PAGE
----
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Sales Off Plan (VEFA): incidence of resorting to a qualified person to appraise completion of the building


Cour de cassation, 3rd civil chamber, 30 November 2017, no.16-19.073

The concept of completion of the building, forming the subject matter of a sale off plan (VEFA), and the recording thereof give rise to a substantial amount of litigation.

The concept of completion, specific to this issue, is defined by article R.261-1 of the French construction and housing Code which deems the building completed where all items of work have been developed and all items of equipment indispensable to its utilisation in accordance with its intended use have been installed. Non-conformities and defective works not being taken into account where they are not substantial and do not make the building unsuitable for its use.

These provisions are mandatory in the protected sector of the VEFA (residential or mixed uses).

Contrarily to what is provided for the sale subject to completion (vente à terme), which is seldom used, the terms of recording, between the vendor and the purchaser, of completion of the asset forming the subject matter of a VEFA are not determined by statute.

In the case at hand, the purchasers had taken possession of the assets sold under the VEFA without paying the outstanding balance.

The VEFA agreements provided, in the event of disagreement regarding completion, for the condition of the building to be recorded, at the initiative of the first party to act, by a qualified person appointed to this effect by court; this person’s mission was to determine whether the building was completed within the meaning of the aforementioned article R.261-1, and to certify such before a notary, in order to perfect such record of completion. The agreements made reference to article R.261-2 of the French construction and housing Code which provides for completion to be recorded by a person qualified in matters of sales subject to completion.

In the absence of an agreement regarding such completion, the vendor subpoenaed the purchasers for the payment of the balance on the purchase price, upon which latter parties implemented the contractual mechanism. The qualified person appointed by the summary judge concluded that the building was not completed.

Not considering themselves bound by the terms of the conclusion retained by the qualified person, the judges in the first instance considered that the building was completed within the meaning of article R.261-1 and sentenced the purchasers to pay the balance on the purchase price. In a ruling of 21 January 2016, the cour d’appel of Aix en Provence invalidated this judgment, considering that the judge could not take the place of the qualified person, having regard to the specific character of his appointment and to the consequences attached by the deeds of sale to his opinion on completion.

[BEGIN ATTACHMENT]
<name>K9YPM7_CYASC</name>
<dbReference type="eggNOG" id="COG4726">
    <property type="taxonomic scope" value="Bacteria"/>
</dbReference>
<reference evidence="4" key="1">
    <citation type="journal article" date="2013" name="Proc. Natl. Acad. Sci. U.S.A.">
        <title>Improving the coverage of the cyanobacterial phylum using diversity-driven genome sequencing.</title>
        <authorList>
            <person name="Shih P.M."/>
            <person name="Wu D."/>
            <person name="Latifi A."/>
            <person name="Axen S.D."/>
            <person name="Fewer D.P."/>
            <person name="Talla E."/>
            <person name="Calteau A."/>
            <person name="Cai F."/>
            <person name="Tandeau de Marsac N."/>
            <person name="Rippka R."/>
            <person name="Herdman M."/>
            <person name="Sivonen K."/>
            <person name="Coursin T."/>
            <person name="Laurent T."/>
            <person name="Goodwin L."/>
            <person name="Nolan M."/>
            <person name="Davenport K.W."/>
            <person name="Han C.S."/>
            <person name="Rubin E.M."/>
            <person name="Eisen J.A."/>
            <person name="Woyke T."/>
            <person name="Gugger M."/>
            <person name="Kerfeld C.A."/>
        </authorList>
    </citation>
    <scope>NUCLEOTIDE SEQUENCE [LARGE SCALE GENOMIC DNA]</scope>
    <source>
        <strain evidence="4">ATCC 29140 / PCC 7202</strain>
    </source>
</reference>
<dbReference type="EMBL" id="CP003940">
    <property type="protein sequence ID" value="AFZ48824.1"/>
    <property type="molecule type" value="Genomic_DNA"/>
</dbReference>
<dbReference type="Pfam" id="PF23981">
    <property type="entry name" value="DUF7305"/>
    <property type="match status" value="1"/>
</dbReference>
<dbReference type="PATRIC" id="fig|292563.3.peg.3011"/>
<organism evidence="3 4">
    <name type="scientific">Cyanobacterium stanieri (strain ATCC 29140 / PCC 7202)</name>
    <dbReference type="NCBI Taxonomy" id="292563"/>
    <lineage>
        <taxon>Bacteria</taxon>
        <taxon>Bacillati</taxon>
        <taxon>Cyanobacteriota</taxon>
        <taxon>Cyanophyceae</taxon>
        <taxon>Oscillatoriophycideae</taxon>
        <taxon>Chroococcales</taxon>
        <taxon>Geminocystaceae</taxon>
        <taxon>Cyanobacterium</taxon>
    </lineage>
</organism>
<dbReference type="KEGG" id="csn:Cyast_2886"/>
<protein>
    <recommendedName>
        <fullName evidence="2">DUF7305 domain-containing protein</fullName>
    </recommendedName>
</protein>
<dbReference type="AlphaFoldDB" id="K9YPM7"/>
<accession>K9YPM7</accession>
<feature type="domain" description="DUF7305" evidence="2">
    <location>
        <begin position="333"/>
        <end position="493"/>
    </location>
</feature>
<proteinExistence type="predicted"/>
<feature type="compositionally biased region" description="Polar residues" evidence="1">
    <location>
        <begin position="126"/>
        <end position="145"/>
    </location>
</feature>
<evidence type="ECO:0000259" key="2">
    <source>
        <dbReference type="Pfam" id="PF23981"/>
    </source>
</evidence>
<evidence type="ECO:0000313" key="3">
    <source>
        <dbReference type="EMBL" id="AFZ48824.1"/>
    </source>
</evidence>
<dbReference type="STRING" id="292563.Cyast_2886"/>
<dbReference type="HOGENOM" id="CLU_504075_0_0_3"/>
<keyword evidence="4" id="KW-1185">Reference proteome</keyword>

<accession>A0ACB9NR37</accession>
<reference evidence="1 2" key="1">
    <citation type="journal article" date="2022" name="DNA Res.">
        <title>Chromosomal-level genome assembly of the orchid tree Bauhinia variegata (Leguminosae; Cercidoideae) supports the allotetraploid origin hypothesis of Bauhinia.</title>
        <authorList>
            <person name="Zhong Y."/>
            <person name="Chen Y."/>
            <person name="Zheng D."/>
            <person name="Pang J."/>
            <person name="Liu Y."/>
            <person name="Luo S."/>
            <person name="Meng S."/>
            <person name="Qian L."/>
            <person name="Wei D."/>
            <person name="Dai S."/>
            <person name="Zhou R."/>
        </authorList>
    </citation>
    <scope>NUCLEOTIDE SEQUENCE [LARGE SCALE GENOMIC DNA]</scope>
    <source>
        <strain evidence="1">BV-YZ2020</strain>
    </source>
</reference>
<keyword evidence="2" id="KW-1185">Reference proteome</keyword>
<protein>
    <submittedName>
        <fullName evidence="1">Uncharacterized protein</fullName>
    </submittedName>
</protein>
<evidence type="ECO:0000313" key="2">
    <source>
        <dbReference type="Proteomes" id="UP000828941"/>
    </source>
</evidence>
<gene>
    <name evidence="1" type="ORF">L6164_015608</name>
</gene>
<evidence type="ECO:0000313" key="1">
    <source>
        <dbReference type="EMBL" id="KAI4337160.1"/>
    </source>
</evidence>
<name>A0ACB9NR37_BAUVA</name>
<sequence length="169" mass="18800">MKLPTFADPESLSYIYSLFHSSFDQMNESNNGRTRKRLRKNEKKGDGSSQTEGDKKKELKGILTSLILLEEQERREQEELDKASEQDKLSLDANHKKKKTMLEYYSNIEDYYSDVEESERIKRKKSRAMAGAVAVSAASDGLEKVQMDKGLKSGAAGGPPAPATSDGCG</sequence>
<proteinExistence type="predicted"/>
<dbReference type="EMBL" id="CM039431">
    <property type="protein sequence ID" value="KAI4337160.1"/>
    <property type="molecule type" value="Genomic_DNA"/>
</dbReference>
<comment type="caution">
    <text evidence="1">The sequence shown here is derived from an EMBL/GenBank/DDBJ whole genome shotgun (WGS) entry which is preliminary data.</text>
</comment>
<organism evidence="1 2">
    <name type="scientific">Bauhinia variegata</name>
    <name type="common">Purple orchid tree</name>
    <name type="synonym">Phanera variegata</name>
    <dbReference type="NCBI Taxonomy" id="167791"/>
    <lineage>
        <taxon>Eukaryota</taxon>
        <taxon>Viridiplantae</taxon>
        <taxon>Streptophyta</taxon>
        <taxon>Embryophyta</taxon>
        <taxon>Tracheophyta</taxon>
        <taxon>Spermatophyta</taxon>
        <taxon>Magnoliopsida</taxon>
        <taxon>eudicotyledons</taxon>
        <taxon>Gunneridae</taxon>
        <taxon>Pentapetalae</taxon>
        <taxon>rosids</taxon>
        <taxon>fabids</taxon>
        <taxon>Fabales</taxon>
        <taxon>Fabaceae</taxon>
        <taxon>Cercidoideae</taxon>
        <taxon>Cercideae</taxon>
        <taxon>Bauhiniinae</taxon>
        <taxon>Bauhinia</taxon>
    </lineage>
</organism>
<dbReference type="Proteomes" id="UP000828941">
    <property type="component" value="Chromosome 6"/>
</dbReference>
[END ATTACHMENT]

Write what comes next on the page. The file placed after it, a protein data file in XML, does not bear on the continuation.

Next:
The Cour de cassation overruled this decision: considering that the relevant clause did not stand in the way of the judge checking the issued opinion’s compliance with the criteria for completion defined by article R.261-1.

To this extent if the parties to the VEFA can (and objectively must) organise contractually the recording of completion, the judge is not bound by the conclusions of the qualified person to whom the agreement grants however the mission of settling the issue as to completion.

The specificity of this solution deserves to be stressed; indeed, since the intrinsic warranty was repealed, most VEFA agreements include a third party financial completion guarantee (or more rarely a repayment guarantee).

However, concerning this type of guarantee, article R.261-24 of the French construction and housing Code provides that the latter will end upon completion of the building, which completion results from the recording thereof either by a qualified person appointed by a ruling on the motion rendered by the presiding judge of the tribunal de grande instance of the place where the building is situated, or by an independent supervisory body or a person skilled in the art. Where the vendor ensures itself the related project management services, such recording is to be ensured by an independent body.

Article R.261-24, mentioned above, in its wording stemming from order no. 2016-359 of 25 March 2016, adds that the person or body recording completion, has to hand over to the vendor a certificate of completion, in three original copies, established in accordance with a template defined by an order of the housing minister (Bylaw LHAL1609243A of 17 May 2016) of which the vendor has to provide one copy to the guarantor and another to the notary in charge of drafting the sale.

We would note that these new provisions which entered into force on 1st July 2016 were however not applicable within the framework of the case under review. One might question, from now on, in those VEFA agreements containing such a completion guarantee (and this concerns virtually all VEFAs), whether it wouldn’t be worthwhile, to ward off the risk of litigation, to provide that the vendor may only receive 95 % of the purchase price and, correlatively, to suggest to only take delivery once the latter has transmitted to the notary the certificate mentioned in article R.261-24 subparagraph 2. It remains to be known however whether, concerning this certificate, the supreme court will require, or not, courts to check the issued certificate’s compliance with the criteria for completion defined by article R.261-1.


Picture of Aline Divo
Aline Divo
Jean-Luc Tixier